So, if you are a total newbie I can understand why you want to follow a newsletter. I was there my self, and the fact of not being responsible for trading decisions, the "not having to think" factor was too attractive versus the possible stresses of the "do it yourself approach". And that's fine. Even if you have been for a few years in the market and kind of know what you are doing, you can still find value in subscribing to a couple trading newsletters. Newsletters that you trust, in order to see what they are doing, their insight etc. For example, I have followed Booking Alpha for two years, although I don't trade their alerts. I consider it valuable enough and cost effective for me to have their insight every week in my inbox. Plus, my style is somehow similar to theirs.
After some time being actively involved in the trading arena, this is some of the advice I have for people deciding to join a trading newsletter:
If the newsletter is too expensive I will pass. How do I measure that? Simply put, if the subscription cost per year is more than 10% the value of my trading capital, I will consider that to be too expensive and won't subscribe to it.
For example, if my trading capital is $10000, the most I would be willing to pay would be $1000 to a trading newsletter per year. The reason behind that thinking is that the newsletter would have to achieve a 10% performance in the year for me to just breakeven after considering subscription costs.
10% is an achievable return. But it is a good number. So, don't think everybody can easily do it. These are a couple articles I wrote in the past about returns:
Trading with realistic expectations
How much capital do you need to trade for a living?
It is crucial to not be deceived by the way they reflect performance. Are their past trades clearly stated on their website? Do they report theoretical exits? Did they trade those themselves? Are the trades verified by some third party like profit.ly or at least a prove on when they entered and exited (for example via blog posts with past dates stamped on then)?
Do they report Aggregate returns or Portfolio equity growth? Most will do the first one, which makes them look good. Don't let them deceive you. Read my article about that to know better Measuring Portfolio's Performance.
I like to see a clear track record. Where I can find the overall portfolio growth. I want to see commissions also reported, and not theoretical trades with no cost involved.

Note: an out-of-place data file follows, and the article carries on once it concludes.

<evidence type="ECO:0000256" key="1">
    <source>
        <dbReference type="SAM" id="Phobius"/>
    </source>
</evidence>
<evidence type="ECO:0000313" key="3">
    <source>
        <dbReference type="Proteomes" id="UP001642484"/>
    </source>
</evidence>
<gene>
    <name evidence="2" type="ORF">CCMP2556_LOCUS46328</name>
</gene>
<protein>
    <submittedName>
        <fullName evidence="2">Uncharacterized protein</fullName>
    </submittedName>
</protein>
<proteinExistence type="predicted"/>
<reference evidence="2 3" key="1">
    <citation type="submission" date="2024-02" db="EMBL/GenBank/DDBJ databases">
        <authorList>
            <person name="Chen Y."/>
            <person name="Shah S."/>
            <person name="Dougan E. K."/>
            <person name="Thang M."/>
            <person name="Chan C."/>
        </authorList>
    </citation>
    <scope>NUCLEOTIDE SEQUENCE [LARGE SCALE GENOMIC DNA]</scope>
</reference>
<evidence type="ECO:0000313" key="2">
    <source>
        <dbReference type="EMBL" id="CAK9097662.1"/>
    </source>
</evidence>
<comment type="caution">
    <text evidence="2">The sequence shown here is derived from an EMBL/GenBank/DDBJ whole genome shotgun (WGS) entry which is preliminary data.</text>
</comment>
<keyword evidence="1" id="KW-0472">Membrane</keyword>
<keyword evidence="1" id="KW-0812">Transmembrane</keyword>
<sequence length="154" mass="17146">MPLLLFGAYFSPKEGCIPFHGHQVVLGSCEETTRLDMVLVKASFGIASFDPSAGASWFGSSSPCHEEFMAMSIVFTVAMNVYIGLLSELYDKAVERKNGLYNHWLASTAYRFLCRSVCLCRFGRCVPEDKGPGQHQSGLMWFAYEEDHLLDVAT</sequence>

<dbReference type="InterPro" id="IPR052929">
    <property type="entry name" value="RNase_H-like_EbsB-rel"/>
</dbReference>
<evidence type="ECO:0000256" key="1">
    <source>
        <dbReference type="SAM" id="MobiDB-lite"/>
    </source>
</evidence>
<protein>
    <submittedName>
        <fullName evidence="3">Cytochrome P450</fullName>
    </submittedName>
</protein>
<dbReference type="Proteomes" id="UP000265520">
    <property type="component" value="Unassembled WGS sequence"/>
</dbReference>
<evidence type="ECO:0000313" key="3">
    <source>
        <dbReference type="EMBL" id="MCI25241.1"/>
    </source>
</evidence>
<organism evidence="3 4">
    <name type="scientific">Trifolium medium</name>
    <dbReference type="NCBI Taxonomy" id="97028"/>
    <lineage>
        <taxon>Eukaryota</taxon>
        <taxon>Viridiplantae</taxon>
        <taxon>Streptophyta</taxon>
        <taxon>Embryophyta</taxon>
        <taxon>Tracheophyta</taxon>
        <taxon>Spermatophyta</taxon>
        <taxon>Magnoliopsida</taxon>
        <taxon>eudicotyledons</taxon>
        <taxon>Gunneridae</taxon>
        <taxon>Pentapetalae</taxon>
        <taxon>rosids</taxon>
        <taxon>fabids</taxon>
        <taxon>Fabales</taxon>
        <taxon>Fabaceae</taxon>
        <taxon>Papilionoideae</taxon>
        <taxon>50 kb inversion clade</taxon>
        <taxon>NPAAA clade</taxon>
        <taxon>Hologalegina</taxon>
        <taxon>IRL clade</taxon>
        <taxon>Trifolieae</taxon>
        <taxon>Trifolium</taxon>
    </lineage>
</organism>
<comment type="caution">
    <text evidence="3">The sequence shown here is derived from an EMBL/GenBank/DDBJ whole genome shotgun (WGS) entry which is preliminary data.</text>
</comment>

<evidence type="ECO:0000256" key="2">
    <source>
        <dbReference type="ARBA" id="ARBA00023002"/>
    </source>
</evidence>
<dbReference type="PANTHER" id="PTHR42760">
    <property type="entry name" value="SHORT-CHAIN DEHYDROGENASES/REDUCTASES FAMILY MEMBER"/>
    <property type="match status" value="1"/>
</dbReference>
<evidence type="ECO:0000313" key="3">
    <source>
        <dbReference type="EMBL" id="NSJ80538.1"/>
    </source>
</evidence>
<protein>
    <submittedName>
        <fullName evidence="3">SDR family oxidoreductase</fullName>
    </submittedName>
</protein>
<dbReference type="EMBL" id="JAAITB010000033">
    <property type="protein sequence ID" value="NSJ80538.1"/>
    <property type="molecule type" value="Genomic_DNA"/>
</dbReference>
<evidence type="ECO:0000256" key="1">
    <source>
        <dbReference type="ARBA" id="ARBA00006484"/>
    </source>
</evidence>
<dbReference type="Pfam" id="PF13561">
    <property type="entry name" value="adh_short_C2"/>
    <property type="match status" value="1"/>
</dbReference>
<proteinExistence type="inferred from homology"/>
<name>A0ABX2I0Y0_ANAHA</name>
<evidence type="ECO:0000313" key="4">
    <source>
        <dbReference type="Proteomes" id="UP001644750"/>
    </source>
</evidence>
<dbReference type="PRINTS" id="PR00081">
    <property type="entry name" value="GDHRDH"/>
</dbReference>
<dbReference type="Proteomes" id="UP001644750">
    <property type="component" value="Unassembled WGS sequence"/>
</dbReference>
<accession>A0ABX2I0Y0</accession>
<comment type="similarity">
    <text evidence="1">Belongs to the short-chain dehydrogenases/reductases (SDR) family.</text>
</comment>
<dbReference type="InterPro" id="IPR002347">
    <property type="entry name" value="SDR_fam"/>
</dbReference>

If I'm going to join a Forex advisory I want to also see portfolio growth. There's a tendency out there to reflect results in pips. "Look guys how profitable we are!!!!! +1000 pips in September!!" What the hell? 1 pip of EURUSD has a totally different value than one pip of say EURJPY. Also, winning 100 pips on a trade doesn't tell you absolutely anything as it all depends on how big the position size on the trade was. Well, sadly, and incredibly, the vast majority of services report their results this way. I like to see size of the losers in percentage terms, how much percent of the portfolio was risked and lost with each particular trade, and the same for the winners. Don't talk to me about pips! That's meaningless.
A website such as Pro-Trading-Profits can help you find whether a trading service is profitable or not.
You have to ask your self: According to this strategy is it possible for me to actually mimic the trades of these guys without being at a disadvantage? That is without getting worse fills in my entries and exits? And this will be crucial, specially for day traders, and even more for Penny Stocks traders. Slippage is in fact the reason why I will never join a Penny Stocks newsletter. The issuer of the signal will always be front running his subscribers. He might even scalp some profits while you will inevitable have a loser, after getting a worse entry and then a worse exit. So, think about that. Also, are the instruments usually traded liquid enough? That's why I favor options specially on indexes and popular ETFs.